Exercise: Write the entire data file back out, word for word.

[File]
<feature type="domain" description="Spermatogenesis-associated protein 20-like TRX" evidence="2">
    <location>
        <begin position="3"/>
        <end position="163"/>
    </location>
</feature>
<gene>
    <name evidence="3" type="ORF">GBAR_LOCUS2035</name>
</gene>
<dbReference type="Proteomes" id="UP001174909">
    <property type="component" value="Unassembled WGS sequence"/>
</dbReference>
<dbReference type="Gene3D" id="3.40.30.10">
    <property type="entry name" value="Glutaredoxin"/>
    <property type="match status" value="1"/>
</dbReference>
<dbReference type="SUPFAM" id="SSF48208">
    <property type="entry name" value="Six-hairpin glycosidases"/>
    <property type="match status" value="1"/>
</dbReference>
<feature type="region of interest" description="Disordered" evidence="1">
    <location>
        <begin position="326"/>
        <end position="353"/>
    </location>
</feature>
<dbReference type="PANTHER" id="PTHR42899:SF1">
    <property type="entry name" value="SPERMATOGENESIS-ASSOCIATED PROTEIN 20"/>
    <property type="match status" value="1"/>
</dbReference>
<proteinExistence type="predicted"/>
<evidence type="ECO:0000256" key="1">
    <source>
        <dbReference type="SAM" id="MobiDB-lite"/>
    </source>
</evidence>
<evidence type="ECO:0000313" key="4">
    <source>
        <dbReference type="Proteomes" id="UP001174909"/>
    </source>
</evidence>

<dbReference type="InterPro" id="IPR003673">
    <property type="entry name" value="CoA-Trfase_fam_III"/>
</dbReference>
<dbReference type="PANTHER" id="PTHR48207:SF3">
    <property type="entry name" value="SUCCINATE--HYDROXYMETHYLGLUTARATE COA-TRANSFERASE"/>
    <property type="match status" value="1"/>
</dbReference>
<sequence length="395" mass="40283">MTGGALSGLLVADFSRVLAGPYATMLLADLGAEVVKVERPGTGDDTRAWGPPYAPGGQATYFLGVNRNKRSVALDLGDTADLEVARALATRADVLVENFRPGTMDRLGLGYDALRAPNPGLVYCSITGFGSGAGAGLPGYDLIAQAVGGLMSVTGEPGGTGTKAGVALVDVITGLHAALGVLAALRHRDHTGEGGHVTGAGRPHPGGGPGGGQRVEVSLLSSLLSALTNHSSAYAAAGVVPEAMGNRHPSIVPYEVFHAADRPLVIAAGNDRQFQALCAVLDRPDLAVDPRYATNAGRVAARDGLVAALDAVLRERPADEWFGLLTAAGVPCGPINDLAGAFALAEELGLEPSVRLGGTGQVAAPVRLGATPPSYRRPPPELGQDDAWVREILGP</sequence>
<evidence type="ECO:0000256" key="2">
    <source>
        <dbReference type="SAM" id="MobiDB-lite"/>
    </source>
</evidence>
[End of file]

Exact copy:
<feature type="domain" description="Spermatogenesis-associated protein 20-like TRX" evidence="2">
    <location>
        <begin position="3"/>
        <end position="163"/>
    </location>
</feature>
<gene>
    <name evidence="3" type="ORF">GBAR_LOCUS2035</name>
</gene>
<dbReference type="Proteomes" id="UP001174909">
    <property type="component" value="Unassembled WGS sequence"/>
</dbReference>
<dbReference type="Gene3D" id="3.40.30.10">
    <property type="entry name" value="Glutaredoxin"/>
    <property type="match status" value="1"/>
</dbReference>
<dbReference type="SUPFAM" id="SSF48208">
    <property type="entry name" value="Six-hairpin glycosidases"/>
    <property type="match status" value="1"/>
</dbReference>
<feature type="region of interest" description="Disordered" evidence="1">
    <location>
        <begin position="326"/>
        <end position="353"/>
    </location>
</feature>
<dbReference type="PANTHER" id="PTHR42899:SF1">
    <property type="entry name" value="SPERMATOGENESIS-ASSOCIATED PROTEIN 20"/>
    <property type="match status" value="1"/>
</dbReference>
<proteinExistence type="predicted"/>
<evidence type="ECO:0000256" key="1">
    <source>
        <dbReference type="SAM" id="MobiDB-lite"/>
    </source>
</evidence>
<evidence type="ECO:0000313" key="4">
    <source>
        <dbReference type="Proteomes" id="UP001174909"/>
    </source>
</evidence>

<dbReference type="InterPro" id="IPR003673">
    <property type="entry name" value="CoA-Trfase_fam_III"/>
</dbReference>
<dbReference type="PANTHER" id="PTHR48207:SF3">
    <property type="entry name" value="SUCCINATE--HYDROXYMETHYLGLUTARATE COA-TRANSFERASE"/>
    <property type="match status" value="1"/>
</dbReference>
<sequence length="395" mass="40283">MTGGALSGLLVADFSRVLAGPYATMLLADLGAEVVKVERPGTGDDTRAWGPPYAPGGQATYFLGVNRNKRSVALDLGDTADLEVARALATRADVLVENFRPGTMDRLGLGYDALRAPNPGLVYCSITGFGSGAGAGLPGYDLIAQAVGGLMSVTGEPGGTGTKAGVALVDVITGLHAALGVLAALRHRDHTGEGGHVTGAGRPHPGGGPGGGQRVEVSLLSSLLSALTNHSSAYAAAGVVPEAMGNRHPSIVPYEVFHAADRPLVIAAGNDRQFQALCAVLDRPDLAVDPRYATNAGRVAARDGLVAALDAVLRERPADEWFGLLTAAGVPCGPINDLAGAFALAEELGLEPSVRLGGTGQVAAPVRLGATPPSYRRPPPELGQDDAWVREILGP</sequence>
<evidence type="ECO:0000256" key="2">
    <source>
        <dbReference type="SAM" id="MobiDB-lite"/>
    </source>
</evidence>